GEC TRaction Photo SP 8671Examples operated in British Railways experimental period between 1948 and 1956 was powered by ‘heavy oil engines’ – the use of the word ‘diesel’ seemed to be frowned on by the professional press in some quarters.  The few main line types that had been built were based around medium speed, 4-stroke power units, with complex valve gear, and perhaps over-engineered mechanical components.  Power to weight ratios were poor.

In the USA in particular, where fuel oil and lubricating oil costs were much less of a challenge for the railroads, 2-stroke diesel engines were common, with much higher power to weight ratios, but equally higher fuel costs.  Indeed, the Fairbaks-Morse company had designed and built opposed piston engines, long before English Electric’s ‘Deltic’ prototype appeared.

Napier_deltic_animation_large

A fascinating glimpse into the workings of the 2-stroke ‘Deltic’ engines. In this animation, the source of the power unit’s name as an inverted Greek letter ‘Delta’ is perhaps more obvious.

Eventually, BR produced its modernisation plan, and included numerous diesel types, for operation and haulage of the very different services in all regions of the UK – they were dominated by medium speed 4-strokes, and only two examples of the 2-stroke design.  The two examples were at opposite ends of the league – both in terms of operational success – and perhaps in the application of the 2-stroke to rail traction.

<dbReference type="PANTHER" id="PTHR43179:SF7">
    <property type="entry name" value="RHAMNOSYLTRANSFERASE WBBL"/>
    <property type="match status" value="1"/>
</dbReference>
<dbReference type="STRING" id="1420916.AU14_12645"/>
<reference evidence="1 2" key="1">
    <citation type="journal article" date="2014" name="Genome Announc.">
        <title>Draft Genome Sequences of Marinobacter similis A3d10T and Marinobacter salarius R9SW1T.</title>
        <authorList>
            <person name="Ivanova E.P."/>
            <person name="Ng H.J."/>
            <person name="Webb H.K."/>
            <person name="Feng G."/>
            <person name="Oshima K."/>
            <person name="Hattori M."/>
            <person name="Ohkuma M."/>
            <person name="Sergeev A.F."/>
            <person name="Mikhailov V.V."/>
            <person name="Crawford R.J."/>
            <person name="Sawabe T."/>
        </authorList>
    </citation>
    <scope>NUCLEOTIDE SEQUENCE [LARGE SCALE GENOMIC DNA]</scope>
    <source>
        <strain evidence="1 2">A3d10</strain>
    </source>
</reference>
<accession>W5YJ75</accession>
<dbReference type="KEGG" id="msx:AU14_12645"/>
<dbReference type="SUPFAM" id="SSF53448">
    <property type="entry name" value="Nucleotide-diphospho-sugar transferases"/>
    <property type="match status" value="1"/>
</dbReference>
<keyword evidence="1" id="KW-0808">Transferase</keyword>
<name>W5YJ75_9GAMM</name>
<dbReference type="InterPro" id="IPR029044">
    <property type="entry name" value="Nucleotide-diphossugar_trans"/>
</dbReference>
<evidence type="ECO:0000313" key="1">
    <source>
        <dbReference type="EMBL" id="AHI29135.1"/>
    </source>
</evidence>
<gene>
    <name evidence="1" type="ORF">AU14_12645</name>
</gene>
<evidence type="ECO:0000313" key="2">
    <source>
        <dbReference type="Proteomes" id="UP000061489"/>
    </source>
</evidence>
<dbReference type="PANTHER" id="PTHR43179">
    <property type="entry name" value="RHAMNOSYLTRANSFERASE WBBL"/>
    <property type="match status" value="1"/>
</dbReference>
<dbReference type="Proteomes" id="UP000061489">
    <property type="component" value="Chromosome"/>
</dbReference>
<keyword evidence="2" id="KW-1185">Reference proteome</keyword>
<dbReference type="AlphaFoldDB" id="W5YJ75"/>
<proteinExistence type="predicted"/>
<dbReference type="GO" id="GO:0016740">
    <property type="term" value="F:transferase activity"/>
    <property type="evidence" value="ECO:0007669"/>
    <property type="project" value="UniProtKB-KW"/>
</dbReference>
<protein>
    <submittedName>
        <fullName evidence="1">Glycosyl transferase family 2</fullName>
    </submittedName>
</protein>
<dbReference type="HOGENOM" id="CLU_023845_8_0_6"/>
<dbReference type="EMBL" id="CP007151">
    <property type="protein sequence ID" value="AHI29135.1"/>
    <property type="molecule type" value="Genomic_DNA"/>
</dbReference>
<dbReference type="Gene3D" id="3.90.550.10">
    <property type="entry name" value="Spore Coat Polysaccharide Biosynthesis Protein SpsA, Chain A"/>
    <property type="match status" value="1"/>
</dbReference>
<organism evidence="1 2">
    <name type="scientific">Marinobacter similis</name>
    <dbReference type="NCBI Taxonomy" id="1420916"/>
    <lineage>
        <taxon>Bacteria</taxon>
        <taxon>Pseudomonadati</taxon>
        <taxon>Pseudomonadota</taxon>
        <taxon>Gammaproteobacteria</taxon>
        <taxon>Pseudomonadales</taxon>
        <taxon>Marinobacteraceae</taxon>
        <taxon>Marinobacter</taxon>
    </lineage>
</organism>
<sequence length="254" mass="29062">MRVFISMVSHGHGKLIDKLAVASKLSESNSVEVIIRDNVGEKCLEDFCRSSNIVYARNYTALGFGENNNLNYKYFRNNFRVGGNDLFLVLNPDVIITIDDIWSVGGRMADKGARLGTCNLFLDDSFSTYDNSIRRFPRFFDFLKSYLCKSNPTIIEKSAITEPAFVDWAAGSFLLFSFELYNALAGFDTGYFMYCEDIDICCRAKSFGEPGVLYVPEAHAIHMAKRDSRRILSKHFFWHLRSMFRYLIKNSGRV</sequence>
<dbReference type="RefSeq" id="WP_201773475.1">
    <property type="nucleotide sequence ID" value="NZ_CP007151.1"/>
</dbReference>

Intermodel locoThey remained the only two examples in main line use until the 1980s/1990s, when as a result of privatisation of rail services, many more 2-stroke powered examples were ordered and delivered from the major manufacturers in the USA.  It may be though, that this technology will see only a brief life, as further electrification, and other technology changes take place.

This is just a brief overview of some aspects; please click on the image below for a few more thoughts:

2-Stroke Diesels Cover

Useful links:

M-V Article cover page